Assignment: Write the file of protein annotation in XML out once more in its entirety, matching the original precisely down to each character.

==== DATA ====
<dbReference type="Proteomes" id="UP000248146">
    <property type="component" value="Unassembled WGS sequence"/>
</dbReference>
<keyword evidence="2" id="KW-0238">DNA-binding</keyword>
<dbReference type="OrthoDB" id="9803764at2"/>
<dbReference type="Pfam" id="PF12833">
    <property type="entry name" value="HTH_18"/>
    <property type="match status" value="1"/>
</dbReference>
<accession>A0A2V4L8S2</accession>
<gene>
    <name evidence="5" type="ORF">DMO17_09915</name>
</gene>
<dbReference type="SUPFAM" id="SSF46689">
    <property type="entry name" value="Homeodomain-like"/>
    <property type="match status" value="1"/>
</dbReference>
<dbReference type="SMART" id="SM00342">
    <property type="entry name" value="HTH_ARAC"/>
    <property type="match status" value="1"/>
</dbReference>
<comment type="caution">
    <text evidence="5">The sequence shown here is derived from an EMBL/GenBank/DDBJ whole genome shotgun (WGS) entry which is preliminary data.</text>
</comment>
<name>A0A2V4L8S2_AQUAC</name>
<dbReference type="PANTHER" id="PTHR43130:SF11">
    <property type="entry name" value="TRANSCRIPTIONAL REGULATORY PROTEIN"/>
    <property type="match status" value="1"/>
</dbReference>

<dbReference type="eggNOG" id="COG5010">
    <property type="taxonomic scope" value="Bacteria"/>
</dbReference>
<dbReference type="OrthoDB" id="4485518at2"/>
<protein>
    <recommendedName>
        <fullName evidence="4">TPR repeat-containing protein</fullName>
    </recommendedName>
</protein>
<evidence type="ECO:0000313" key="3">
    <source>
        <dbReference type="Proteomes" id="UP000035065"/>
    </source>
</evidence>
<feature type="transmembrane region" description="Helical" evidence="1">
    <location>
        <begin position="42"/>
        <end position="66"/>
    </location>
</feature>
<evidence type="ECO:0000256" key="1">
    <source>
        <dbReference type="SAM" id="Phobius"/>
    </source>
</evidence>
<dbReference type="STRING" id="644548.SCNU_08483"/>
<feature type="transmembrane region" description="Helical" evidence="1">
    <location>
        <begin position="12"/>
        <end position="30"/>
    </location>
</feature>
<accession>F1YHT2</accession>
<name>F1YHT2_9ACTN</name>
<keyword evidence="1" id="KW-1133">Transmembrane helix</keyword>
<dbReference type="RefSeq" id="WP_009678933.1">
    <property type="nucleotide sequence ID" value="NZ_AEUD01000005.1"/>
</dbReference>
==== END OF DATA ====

<dbReference type="Proteomes" id="UP000248146">
    <property type="component" value="Unassembled WGS sequence"/>
</dbReference>
<keyword evidence="2" id="KW-0238">DNA-binding</keyword>
<dbReference type="OrthoDB" id="9803764at2"/>
<dbReference type="Pfam" id="PF12833">
    <property type="entry name" value="HTH_18"/>
    <property type="match status" value="1"/>
</dbReference>
<accession>A0A2V4L8S2</accession>
<gene>
    <name evidence="5" type="ORF">DMO17_09915</name>
</gene>
<dbReference type="SUPFAM" id="SSF46689">
    <property type="entry name" value="Homeodomain-like"/>
    <property type="match status" value="1"/>
</dbReference>
<dbReference type="SMART" id="SM00342">
    <property type="entry name" value="HTH_ARAC"/>
    <property type="match status" value="1"/>
</dbReference>
<comment type="caution">
    <text evidence="5">The sequence shown here is derived from an EMBL/GenBank/DDBJ whole genome shotgun (WGS) entry which is preliminary data.</text>
</comment>
<name>A0A2V4L8S2_AQUAC</name>
<dbReference type="PANTHER" id="PTHR43130:SF11">
    <property type="entry name" value="TRANSCRIPTIONAL REGULATORY PROTEIN"/>
    <property type="match status" value="1"/>
</dbReference>

<dbReference type="eggNOG" id="COG5010">
    <property type="taxonomic scope" value="Bacteria"/>
</dbReference>
<dbReference type="OrthoDB" id="4485518at2"/>
<protein>
    <recommendedName>
        <fullName evidence="4">TPR repeat-containing protein</fullName>
    </recommendedName>
</protein>
<evidence type="ECO:0000313" key="3">
    <source>
        <dbReference type="Proteomes" id="UP000035065"/>
    </source>
</evidence>
<feature type="transmembrane region" description="Helical" evidence="1">
    <location>
        <begin position="42"/>
        <end position="66"/>
    </location>
</feature>
<evidence type="ECO:0000256" key="1">
    <source>
        <dbReference type="SAM" id="Phobius"/>
    </source>
</evidence>
<dbReference type="STRING" id="644548.SCNU_08483"/>
<feature type="transmembrane region" description="Helical" evidence="1">
    <location>
        <begin position="12"/>
        <end position="30"/>
    </location>
</feature>
<accession>F1YHT2</accession>
<name>F1YHT2_9ACTN</name>
<keyword evidence="1" id="KW-1133">Transmembrane helix</keyword>
<dbReference type="RefSeq" id="WP_009678933.1">
    <property type="nucleotide sequence ID" value="NZ_AEUD01000005.1"/>
</dbReference>